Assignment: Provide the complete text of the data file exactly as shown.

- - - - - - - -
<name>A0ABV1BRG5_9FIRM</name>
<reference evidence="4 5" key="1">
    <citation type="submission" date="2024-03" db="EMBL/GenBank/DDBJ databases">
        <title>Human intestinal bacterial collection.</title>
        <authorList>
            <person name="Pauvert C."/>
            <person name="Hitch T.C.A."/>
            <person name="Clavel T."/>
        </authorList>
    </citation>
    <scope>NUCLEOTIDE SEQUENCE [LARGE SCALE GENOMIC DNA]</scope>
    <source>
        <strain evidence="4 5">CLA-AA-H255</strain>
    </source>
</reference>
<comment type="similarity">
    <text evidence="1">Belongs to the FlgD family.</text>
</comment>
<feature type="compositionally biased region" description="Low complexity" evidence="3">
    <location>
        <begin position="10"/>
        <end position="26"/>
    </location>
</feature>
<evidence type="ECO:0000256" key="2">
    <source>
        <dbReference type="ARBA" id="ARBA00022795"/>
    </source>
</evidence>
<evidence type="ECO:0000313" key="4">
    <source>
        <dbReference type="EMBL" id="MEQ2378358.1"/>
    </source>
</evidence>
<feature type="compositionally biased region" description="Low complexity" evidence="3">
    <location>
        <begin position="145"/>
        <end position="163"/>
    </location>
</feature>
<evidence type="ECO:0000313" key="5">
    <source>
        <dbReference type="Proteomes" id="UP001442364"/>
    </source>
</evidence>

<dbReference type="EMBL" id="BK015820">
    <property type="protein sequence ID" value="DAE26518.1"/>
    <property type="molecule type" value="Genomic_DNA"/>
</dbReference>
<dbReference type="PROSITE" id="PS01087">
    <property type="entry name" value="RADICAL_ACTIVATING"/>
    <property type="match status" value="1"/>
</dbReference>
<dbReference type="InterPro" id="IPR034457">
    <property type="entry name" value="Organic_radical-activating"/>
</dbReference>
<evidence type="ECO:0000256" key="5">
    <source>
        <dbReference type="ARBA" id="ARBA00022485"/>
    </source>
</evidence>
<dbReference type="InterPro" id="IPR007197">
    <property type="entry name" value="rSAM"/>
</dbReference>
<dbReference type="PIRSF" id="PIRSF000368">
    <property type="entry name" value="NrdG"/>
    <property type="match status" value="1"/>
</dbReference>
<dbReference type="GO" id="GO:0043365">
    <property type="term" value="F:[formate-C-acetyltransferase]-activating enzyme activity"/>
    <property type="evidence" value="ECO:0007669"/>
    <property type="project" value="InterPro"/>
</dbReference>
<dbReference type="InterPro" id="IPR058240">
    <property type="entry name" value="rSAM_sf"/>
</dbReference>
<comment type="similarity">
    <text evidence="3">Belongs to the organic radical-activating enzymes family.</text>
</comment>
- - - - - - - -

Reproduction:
<name>A0ABV1BRG5_9FIRM</name>
<reference evidence="4 5" key="1">
    <citation type="submission" date="2024-03" db="EMBL/GenBank/DDBJ databases">
        <title>Human intestinal bacterial collection.</title>
        <authorList>
            <person name="Pauvert C."/>
            <person name="Hitch T.C.A."/>
            <person name="Clavel T."/>
        </authorList>
    </citation>
    <scope>NUCLEOTIDE SEQUENCE [LARGE SCALE GENOMIC DNA]</scope>
    <source>
        <strain evidence="4 5">CLA-AA-H255</strain>
    </source>
</reference>
<comment type="similarity">
    <text evidence="1">Belongs to the FlgD family.</text>
</comment>
<feature type="compositionally biased region" description="Low complexity" evidence="3">
    <location>
        <begin position="10"/>
        <end position="26"/>
    </location>
</feature>
<evidence type="ECO:0000256" key="2">
    <source>
        <dbReference type="ARBA" id="ARBA00022795"/>
    </source>
</evidence>
<evidence type="ECO:0000313" key="4">
    <source>
        <dbReference type="EMBL" id="MEQ2378358.1"/>
    </source>
</evidence>
<feature type="compositionally biased region" description="Low complexity" evidence="3">
    <location>
        <begin position="145"/>
        <end position="163"/>
    </location>
</feature>
<evidence type="ECO:0000313" key="5">
    <source>
        <dbReference type="Proteomes" id="UP001442364"/>
    </source>
</evidence>

<dbReference type="EMBL" id="BK015820">
    <property type="protein sequence ID" value="DAE26518.1"/>
    <property type="molecule type" value="Genomic_DNA"/>
</dbReference>
<dbReference type="PROSITE" id="PS01087">
    <property type="entry name" value="RADICAL_ACTIVATING"/>
    <property type="match status" value="1"/>
</dbReference>
<dbReference type="InterPro" id="IPR034457">
    <property type="entry name" value="Organic_radical-activating"/>
</dbReference>
<evidence type="ECO:0000256" key="5">
    <source>
        <dbReference type="ARBA" id="ARBA00022485"/>
    </source>
</evidence>
<dbReference type="InterPro" id="IPR007197">
    <property type="entry name" value="rSAM"/>
</dbReference>
<dbReference type="PIRSF" id="PIRSF000368">
    <property type="entry name" value="NrdG"/>
    <property type="match status" value="1"/>
</dbReference>
<dbReference type="GO" id="GO:0043365">
    <property type="term" value="F:[formate-C-acetyltransferase]-activating enzyme activity"/>
    <property type="evidence" value="ECO:0007669"/>
    <property type="project" value="InterPro"/>
</dbReference>
<dbReference type="InterPro" id="IPR058240">
    <property type="entry name" value="rSAM_sf"/>
</dbReference>
<comment type="similarity">
    <text evidence="3">Belongs to the organic radical-activating enzymes family.</text>
</comment>